Agender - What is it? What does it mean?

Last Updated: 12/14/2021
9 min read
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Agender flag

Agender is a term that refers to people that do not have a gender or choose not to present as a specific gender. The term agender is used to describe someone's gender but it essentially can be defined as “without gender”.  An agender person may often refer to themselves as being without a particular gender, lacking specific recognizable gender expression or specific gender identity, having undefinable gender, being gender neutral or genderless. 

Agender people typically are under the transgender and nonbinary genders umbrella when talking about gender identities, but that does not mean they are trans. The term agender means that agender people feel they have non gendered identities but that also does not mean they are nonbinary people.  Some agender people say they are gender free, others think of themselves as gender neutral.


Table of contents

Agender Terminology

According to the Merriam-Webster dictionary, the definition of agender adjective can be applied to any individual who has an "internal sense of being neither male nor female, nor some combination of male and female or being a person whose gender identity is genderless or neutral."

In many instances, agender people can talk about themselves as nonbinary, but they may also use one of the following when discussing gender identities.

  • Gender free
  • Gender neutral
  • Gender blank 
  • Choose not to label themselves
  • Lack of gender
  • Neutrois
  • Null gender
  • A human being rather than a gender

In an interview with TeenVogue Dr. Meredith Chapman, a psychiatrist at the Children's Health Genetics Program in Dallas, Texas which works with children and teens who deal with gender dysphoria said: “There’s a lot of overlap in the terminology. Agender typically means being genderless, without a gender identity, or gender-neutral. Terms used by the healthcare community and transgender and gender-nonconforming people are constantly changing and progressing. Definitions are not always agreed upon or set in stone. Genderqueer, nonbinary identities and gender-nonconforming are some terms used to describe an individual whose gender identity does not match with the binary model of gender like man/male/boy or woman/female/girl. A person who sees themselves as neither man nor woman has no gender identity or no gender to express.”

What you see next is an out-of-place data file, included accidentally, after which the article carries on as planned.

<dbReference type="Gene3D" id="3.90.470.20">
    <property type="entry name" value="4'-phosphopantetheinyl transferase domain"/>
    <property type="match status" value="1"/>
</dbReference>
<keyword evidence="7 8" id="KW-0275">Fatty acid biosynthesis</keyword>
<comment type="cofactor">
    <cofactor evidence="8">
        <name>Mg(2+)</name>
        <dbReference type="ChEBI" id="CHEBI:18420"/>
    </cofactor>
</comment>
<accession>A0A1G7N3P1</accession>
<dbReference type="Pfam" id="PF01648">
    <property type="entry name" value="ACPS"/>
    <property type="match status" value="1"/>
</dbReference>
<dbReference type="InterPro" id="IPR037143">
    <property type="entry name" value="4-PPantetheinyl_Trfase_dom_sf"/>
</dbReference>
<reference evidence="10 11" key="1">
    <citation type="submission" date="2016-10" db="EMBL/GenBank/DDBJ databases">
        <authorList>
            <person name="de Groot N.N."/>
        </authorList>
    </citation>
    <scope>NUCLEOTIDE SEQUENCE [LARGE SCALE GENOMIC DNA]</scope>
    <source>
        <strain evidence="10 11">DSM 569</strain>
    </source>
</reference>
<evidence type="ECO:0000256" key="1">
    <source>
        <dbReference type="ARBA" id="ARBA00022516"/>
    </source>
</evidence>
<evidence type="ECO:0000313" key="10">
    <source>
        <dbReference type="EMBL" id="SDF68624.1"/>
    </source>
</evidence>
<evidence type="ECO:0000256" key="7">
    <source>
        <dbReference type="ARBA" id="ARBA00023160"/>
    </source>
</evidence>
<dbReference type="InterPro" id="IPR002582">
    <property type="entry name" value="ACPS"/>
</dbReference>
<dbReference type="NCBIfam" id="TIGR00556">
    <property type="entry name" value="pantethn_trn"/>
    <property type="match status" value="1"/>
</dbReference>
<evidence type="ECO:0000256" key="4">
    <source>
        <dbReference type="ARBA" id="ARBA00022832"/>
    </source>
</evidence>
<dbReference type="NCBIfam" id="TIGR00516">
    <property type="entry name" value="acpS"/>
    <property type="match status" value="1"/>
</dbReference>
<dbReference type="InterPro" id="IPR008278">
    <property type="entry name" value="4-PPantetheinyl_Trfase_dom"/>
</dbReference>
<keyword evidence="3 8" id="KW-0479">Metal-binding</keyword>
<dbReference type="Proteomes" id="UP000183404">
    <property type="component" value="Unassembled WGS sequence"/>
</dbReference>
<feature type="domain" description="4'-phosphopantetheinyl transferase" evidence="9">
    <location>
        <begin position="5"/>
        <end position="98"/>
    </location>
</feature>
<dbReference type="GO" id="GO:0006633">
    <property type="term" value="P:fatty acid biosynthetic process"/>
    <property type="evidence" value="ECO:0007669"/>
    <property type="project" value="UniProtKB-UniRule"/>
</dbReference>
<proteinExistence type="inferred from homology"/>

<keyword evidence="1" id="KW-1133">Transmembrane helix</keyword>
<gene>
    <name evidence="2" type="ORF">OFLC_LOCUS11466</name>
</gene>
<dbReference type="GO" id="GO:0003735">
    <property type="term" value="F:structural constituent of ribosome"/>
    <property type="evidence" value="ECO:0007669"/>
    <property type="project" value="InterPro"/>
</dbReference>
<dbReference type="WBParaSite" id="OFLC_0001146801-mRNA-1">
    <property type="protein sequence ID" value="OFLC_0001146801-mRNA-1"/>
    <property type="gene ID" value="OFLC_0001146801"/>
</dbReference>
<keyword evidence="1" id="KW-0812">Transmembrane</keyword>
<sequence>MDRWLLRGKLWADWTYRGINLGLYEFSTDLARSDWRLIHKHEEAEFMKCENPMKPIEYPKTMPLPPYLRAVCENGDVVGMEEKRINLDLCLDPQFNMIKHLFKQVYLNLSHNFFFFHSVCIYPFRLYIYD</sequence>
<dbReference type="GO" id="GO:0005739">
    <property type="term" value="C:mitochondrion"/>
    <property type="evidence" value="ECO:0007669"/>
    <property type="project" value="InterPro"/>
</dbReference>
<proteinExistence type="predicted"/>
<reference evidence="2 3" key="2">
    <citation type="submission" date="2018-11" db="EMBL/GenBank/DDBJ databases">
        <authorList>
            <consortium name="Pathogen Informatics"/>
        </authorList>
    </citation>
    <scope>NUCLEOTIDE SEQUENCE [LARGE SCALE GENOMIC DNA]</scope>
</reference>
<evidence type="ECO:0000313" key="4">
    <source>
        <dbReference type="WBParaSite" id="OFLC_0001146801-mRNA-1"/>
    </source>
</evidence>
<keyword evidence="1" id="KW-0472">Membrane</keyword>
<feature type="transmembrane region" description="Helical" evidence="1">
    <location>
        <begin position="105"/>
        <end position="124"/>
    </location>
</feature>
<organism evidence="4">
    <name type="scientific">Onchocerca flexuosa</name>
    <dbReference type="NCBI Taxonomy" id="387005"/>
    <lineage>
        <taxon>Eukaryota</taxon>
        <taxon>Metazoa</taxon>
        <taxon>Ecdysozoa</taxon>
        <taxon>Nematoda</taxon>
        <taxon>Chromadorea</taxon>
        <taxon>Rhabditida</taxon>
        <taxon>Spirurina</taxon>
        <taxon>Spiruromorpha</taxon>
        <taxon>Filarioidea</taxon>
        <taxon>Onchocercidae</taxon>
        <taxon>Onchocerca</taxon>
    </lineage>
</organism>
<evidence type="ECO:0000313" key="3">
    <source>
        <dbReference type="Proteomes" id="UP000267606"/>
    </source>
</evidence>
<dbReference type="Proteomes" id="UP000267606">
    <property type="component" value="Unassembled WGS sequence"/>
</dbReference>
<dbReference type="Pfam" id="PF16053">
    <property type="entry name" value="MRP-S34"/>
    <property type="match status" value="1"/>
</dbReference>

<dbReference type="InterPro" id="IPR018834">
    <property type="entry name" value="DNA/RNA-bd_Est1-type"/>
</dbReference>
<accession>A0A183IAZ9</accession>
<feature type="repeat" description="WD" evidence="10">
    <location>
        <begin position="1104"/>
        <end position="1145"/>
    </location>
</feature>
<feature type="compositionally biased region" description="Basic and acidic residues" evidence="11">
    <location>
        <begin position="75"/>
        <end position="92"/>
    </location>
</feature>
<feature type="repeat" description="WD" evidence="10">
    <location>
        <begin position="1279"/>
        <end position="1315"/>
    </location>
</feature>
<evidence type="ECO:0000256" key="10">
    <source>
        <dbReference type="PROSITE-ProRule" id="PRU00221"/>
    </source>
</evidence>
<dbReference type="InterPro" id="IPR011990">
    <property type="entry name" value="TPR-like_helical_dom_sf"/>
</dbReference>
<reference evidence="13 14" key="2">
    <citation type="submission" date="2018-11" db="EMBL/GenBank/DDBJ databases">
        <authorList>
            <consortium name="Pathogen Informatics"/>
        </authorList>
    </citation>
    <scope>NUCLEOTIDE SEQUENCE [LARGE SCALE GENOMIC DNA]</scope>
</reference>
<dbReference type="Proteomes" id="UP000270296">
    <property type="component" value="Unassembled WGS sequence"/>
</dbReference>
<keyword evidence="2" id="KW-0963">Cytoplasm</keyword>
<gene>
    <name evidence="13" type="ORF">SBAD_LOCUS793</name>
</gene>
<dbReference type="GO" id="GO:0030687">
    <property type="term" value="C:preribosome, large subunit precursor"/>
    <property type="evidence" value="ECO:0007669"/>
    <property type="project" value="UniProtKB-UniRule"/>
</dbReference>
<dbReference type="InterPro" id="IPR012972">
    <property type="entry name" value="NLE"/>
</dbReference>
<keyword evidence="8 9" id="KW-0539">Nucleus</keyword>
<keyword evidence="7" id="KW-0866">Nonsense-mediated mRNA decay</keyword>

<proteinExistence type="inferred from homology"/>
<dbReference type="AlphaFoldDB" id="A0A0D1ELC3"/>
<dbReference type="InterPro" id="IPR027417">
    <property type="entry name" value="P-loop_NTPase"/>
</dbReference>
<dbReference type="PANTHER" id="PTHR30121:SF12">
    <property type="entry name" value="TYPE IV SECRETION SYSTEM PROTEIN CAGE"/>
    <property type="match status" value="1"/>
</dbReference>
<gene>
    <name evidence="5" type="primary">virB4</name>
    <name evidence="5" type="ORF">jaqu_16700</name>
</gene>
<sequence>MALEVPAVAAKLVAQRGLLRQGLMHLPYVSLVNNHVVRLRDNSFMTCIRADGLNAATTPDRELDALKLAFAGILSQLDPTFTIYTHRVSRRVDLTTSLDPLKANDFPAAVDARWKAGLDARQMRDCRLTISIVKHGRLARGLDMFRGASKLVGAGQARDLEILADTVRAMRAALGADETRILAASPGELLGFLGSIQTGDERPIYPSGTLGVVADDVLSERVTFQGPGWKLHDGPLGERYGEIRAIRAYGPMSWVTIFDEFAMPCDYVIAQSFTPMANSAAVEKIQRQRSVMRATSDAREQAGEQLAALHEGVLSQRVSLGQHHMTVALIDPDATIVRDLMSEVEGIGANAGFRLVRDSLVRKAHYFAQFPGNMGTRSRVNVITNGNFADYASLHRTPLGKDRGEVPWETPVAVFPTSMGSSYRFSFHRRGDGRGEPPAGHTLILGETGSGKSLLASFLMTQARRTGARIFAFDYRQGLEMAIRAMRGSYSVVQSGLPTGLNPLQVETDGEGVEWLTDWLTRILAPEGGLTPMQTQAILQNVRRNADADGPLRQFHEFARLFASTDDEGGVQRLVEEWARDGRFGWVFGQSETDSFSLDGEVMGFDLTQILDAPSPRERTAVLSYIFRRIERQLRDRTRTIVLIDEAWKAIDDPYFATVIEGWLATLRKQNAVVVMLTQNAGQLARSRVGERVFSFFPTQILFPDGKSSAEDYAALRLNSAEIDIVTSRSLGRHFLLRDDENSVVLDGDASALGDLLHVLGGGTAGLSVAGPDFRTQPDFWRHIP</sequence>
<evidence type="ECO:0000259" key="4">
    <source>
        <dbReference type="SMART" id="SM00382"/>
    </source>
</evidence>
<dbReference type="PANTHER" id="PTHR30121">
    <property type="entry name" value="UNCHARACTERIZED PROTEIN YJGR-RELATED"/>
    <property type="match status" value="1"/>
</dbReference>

Some see the term agender as an oxymoron of sorts. Since the terminology around gender is constantly evolving and changing, describing someone who lacks gender as "agender person" may be considered incorrect in the very near future. 

Oftentimes people who are agender prefer not to put a label on their gender identity or the lack of it at all. There are those that want the label to stick around as a declaration of themselves and being a part of the LGBTQ+ community. 

History

Despite popular belief, the term agender was not originated when someone it on Tumblr. A 1998 book for educators on LGBT College Students referred to some people as “ungendered”, but the following words do have their roots on the Internet. Just like so many words used to describe gender identity “agender” is fairly new. As previously stated, it was first documented online in 2000 when a user posted a message talking about religious beings in different cultures as being agender.